Around 90% of everything we eat, wear, or use is shipped by the trillion-dollar freight industry. But freight sales are stuck in the ‘90s, lacking automation and transparency. Freightos brings freight online, with technology that helps some of the world’s largest freight companies, retailers, manufacturers, and small businesses automate freight shipping.
Design system Team lead
Conceptualizing and planning the system
Getting business buy-in
Design principles workshop
Motion & interactions
Ayelet Cohen Vardi, Senior FE Engineer
Matan Rosen, UX designer
Eliyahu Zazon, UX writer
As Freightos scaled in a highly-competitive area, years-old pain points in its processes and execution held it back, leading to major issues in process, workflows and user experience.
Redefine and streamline the process and workflow across all teams in Freightos.
Unify all of Freightos products and user experience in order to create trust in the brand and the product.
Help Freightos scale fast in a super competitive trillion-dollar industry.
Improve the overall user experience in all of Freightos’ products and create a new and aesthetically pleasing look for the users.
- Competitive analysis
- Tools research
- Literature review
- Success indicators and KPIs
- Interface inventory
- Prioritized components list
- Design principles workshop
- New UI kit design and specs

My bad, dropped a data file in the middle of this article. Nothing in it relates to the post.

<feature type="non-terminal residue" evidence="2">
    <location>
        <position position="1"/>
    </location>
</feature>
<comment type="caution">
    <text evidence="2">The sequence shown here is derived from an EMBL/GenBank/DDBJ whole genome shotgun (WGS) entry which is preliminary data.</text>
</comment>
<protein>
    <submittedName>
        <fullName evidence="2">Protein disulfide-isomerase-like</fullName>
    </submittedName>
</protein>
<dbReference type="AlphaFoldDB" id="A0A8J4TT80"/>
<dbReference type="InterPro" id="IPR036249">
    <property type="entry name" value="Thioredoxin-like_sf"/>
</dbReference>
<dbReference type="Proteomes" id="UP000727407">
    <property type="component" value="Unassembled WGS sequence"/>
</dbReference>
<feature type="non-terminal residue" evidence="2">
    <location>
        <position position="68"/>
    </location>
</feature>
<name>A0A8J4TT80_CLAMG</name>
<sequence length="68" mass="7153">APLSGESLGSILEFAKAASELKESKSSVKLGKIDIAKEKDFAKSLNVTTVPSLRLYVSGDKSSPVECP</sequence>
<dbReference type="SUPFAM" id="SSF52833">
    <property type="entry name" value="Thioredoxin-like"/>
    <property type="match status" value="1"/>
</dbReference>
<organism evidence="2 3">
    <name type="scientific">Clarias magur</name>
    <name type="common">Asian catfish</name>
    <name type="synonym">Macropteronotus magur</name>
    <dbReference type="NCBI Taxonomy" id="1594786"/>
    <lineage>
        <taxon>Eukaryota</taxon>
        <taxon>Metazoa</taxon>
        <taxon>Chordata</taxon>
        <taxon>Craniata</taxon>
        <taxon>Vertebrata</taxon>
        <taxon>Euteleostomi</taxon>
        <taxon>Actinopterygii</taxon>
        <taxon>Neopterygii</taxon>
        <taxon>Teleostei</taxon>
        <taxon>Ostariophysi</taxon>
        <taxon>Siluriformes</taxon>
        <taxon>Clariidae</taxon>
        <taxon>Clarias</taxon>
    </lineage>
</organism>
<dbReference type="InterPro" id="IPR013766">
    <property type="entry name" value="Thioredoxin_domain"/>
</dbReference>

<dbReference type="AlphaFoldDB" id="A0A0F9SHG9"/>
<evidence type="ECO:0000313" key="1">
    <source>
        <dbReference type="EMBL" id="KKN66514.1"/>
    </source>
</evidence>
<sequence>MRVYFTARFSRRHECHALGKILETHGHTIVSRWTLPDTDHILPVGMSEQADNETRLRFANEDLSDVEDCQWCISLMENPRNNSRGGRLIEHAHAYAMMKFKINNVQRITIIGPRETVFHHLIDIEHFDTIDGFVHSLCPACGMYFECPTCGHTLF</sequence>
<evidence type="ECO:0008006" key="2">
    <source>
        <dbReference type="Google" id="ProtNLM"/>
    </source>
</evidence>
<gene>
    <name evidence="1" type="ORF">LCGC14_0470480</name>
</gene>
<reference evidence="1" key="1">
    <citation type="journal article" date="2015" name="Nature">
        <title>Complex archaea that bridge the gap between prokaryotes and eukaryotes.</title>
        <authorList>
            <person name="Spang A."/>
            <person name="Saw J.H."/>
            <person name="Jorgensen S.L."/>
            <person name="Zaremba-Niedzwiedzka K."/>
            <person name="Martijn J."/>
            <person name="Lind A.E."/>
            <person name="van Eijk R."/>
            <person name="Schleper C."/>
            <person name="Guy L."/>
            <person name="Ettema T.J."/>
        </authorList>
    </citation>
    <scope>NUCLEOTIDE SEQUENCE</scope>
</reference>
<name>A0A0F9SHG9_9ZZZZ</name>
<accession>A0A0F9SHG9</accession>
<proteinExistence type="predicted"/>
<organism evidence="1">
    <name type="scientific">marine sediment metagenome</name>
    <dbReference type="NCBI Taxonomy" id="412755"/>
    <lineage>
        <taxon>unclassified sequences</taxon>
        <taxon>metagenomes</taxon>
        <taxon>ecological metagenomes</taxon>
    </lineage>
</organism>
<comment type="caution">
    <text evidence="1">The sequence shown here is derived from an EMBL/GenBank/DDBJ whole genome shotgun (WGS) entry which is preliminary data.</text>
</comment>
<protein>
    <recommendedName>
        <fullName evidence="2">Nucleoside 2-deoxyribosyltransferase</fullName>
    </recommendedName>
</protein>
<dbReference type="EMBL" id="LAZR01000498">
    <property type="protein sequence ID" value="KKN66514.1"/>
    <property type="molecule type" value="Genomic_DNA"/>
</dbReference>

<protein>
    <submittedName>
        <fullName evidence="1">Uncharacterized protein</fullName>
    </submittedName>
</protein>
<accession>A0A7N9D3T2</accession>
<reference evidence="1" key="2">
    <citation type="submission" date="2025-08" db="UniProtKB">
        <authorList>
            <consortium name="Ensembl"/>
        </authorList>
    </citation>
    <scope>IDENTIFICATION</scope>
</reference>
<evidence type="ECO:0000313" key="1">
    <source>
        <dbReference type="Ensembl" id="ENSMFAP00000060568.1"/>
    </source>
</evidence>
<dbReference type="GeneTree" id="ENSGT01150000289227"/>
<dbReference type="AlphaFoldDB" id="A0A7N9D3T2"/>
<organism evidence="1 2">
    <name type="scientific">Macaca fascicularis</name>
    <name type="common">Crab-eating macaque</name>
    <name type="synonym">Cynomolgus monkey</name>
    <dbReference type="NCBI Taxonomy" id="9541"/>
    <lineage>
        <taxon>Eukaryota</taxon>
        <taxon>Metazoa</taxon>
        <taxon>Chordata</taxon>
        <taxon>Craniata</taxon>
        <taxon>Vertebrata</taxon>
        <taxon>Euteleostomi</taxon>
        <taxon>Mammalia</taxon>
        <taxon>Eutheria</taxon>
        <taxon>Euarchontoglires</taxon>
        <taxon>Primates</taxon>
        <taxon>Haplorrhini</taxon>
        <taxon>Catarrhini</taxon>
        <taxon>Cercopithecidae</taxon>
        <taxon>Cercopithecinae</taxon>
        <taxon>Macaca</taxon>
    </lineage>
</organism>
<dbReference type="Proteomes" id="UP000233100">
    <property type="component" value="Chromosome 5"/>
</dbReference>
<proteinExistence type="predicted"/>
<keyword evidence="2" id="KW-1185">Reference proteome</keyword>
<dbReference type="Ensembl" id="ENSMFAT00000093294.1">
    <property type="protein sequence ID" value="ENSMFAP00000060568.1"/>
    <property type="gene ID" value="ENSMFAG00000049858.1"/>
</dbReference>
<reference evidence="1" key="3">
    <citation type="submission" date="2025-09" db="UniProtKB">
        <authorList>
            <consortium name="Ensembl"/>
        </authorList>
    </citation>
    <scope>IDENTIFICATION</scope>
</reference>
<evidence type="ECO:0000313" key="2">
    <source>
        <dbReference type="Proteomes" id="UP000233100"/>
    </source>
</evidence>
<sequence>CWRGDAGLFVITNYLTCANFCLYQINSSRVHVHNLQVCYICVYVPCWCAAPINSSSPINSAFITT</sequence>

- Components documentation
- Development guidelines
Research Key Learnings
- Miscommunication between teams.
- Slow delivery of features and HUGE backlogs.
- Messy infrastructure.
- Too much time pixel-pushing and painstaking visual QA.
- Wasted hours of back-and-forth between design and development.
- Design and development inconsistency.
Design principles workshop
Design principles are the tool to manifest the purpose of the product through design. They are strongly attached to the brand’s characteristics. We embarked on this journey starting with an off-site day and several follow-up meetings to find and shape our principles.
We used “Open Sans” as our only font after trying different pairings. We decided to go with one font type for the sake of consistency and to create a visual hierarchy using different weights, colors, and sizes.
Open sans has excellent legibility characteristics in its letterforms.
For type scaling we used the major thirds system.
Several iterations helped us find the right number of colors and shades.
There are 3 types of colors:
- Primary – the dominant color that the user sees most in our product.
- Semantic – error, success, warning, information. These colors are based on very firm research about the psychology of signals.
- Accent – colors that are used to emphasize some UI elements, or to highlight some information.
Accessibility plays a huge role when it comes to colors, and we followed the WCAG 2.0 guidelines for contrast accessibility as much as we could.
Icons are simple representations of actions and statuses within our product. They are easy to recognize and remember, visually pleasing, and consistent in style and sizes.
For ease of use and consistency’s sake, we decided to categorize the icons. This gave each icon a meaning and defined its use.
Involve stakeholders from the start. A design system is a product that touches all aspects of the company.
There is no shame using an existing UI framework to get things out the door. It’s a matter of company budget and resources.
Patience is a virtue
Be patient. A design system is a dynamic and evolving product that’s never truly done.
Strict or loose
Decide on the system’s flexibility. Is it strict, requiring a special process to update or add components or is it more of a guideline?